- Course Code:
- Unit value:
- Year of study:
- Year 2 or Year 3
- Taught in:
- Full Year
This course presents, from a comparative perspective, an overview of Islamic law in its historical and evolutional perspective. Islamic legal theory is covered comprehensively in term one. This includes a critical analysis of the legal history, jurisprudential development, the schools of Islamic law, classical and modern theories, evolution of the law up to the present, and its contemporary applications. The course engages with both classical and contemporary scholarship and current critical theoretical debates ongoing in the field. Islamic criminal law and judicial procedure are also covered as aspects of Islamic substantive law in term one.
In term two, Islamic family law is comprehensively covered with principal focus on the law of marriage, dissolution of marriages, guardianship and child custody. These are examined in light of classical rules and recent family law reforms in the Muslim world. Current applicable family laws of selected Muslim-majority states will be examined within the context of the classical rules. Judicial decisions from UK courts in relation to Islamic law, as well as from courts in different parts of the Muslim world will also be examined. The course is based principally on contemporary English-language scholarship and no prior knowledge of Arabic language is required or presumed.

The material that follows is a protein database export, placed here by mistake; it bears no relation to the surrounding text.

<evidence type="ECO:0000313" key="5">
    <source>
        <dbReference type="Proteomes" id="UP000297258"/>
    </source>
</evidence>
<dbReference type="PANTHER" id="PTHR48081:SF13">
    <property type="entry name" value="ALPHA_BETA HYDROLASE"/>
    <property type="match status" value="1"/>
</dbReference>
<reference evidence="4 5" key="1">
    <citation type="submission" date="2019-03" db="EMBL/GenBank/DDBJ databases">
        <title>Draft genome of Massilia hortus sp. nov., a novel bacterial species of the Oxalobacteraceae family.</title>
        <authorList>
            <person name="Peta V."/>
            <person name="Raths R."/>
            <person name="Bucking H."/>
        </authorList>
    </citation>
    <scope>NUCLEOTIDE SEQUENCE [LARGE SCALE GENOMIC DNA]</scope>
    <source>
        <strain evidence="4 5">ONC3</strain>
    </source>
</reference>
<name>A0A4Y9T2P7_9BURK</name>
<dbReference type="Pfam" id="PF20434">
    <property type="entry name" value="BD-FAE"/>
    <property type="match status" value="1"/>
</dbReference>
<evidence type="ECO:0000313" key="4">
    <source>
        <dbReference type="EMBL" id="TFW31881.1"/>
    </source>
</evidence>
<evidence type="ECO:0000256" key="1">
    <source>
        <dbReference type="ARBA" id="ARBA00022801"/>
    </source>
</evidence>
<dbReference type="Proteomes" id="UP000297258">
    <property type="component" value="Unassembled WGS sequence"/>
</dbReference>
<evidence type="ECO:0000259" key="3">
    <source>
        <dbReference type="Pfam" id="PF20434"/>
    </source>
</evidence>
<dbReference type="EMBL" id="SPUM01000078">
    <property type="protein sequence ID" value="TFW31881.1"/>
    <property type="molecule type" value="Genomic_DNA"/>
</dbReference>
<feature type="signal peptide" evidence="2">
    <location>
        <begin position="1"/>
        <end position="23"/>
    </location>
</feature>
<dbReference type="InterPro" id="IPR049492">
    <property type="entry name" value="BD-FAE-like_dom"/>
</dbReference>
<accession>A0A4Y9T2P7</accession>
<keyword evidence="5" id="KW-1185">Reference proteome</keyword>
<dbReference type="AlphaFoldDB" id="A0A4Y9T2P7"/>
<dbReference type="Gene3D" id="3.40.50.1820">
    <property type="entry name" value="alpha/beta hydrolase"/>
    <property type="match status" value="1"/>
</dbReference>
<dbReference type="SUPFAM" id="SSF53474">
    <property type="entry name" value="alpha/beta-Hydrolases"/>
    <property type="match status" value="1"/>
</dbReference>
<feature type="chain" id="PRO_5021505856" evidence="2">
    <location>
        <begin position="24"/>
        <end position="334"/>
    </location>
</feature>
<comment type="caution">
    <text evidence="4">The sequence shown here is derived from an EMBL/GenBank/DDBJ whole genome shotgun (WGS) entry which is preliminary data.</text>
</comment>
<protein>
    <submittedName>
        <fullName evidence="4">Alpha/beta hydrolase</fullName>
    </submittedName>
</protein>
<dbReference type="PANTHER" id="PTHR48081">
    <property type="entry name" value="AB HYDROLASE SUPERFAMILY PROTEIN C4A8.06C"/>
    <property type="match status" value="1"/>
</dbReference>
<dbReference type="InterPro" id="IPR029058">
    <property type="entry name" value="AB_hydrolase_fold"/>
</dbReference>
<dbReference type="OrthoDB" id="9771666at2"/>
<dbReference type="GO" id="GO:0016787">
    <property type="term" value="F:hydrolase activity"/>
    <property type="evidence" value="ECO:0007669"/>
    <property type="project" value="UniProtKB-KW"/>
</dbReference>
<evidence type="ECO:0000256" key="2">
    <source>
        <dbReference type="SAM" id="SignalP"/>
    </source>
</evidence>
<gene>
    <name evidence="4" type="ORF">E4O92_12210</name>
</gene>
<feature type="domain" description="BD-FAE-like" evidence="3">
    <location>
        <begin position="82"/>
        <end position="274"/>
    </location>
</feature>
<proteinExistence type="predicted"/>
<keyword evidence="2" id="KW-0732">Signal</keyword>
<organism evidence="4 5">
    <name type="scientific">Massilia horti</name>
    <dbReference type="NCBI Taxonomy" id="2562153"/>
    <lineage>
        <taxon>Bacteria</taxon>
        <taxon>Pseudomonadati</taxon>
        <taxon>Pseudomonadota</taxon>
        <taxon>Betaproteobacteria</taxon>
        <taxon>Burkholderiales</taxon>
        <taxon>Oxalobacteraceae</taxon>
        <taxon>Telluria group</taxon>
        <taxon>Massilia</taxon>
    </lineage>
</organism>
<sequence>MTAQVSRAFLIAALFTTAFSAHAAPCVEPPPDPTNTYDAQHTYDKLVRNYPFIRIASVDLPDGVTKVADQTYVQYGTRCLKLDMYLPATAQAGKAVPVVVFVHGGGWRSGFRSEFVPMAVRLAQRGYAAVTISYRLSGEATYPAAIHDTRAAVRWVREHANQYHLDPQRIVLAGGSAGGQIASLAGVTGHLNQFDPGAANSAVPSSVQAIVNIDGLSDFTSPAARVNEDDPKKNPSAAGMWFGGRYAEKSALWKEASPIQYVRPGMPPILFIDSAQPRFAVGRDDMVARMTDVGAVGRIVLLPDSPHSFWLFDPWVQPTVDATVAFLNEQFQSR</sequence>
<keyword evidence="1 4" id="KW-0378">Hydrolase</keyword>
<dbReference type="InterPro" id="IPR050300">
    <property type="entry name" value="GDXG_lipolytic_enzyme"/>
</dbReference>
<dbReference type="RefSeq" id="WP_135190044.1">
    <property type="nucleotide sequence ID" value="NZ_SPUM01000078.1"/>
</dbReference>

Prof. Mashood Baderin talks about studying islamic law at SOAS, University of London
Objectives and learning outcomes of the course
By the end of this course, students should be familiar with a range of English-language scholarship on Islamic law generally, and have a clear understanding of Islamic legal theory and Islamic family law, and consequently should be able to:
- reflect critically on topical issues raised in contemporary debates about Islamic law;
- appreciate the scope of reform and application of Islamic family law in modern times;
- Carry out independent research in the field of Islamic law;
- Undertake both written and oral analysis and debate on key issues in Islamic law.
Method of assessment
- Coursework: 40% (Two assignments, 2000 words each; 20% each)
- Unseen written examination: 60%
- Coulson, N.J., A History of Islamic Law (EUP, 1963).
- Kamali, H.M., Principles of Islamic Jurisprudence (ITS, 2005).
- Hallaq, W., A History of Islamic Legal Theories, (CUP,1997)
- Baderin, M.A. (ed.) Islamic Legal Theory Vol.1 (Ashgate, 2010), Islamic Substantive Law, Vol. 2 (Ashgate, 2010), Islamic Law in Practice, Vol.3, (Ashgate, 2010).
- Welchman, L., Women and Muslim Family Law in Arab States (AUP, 2007).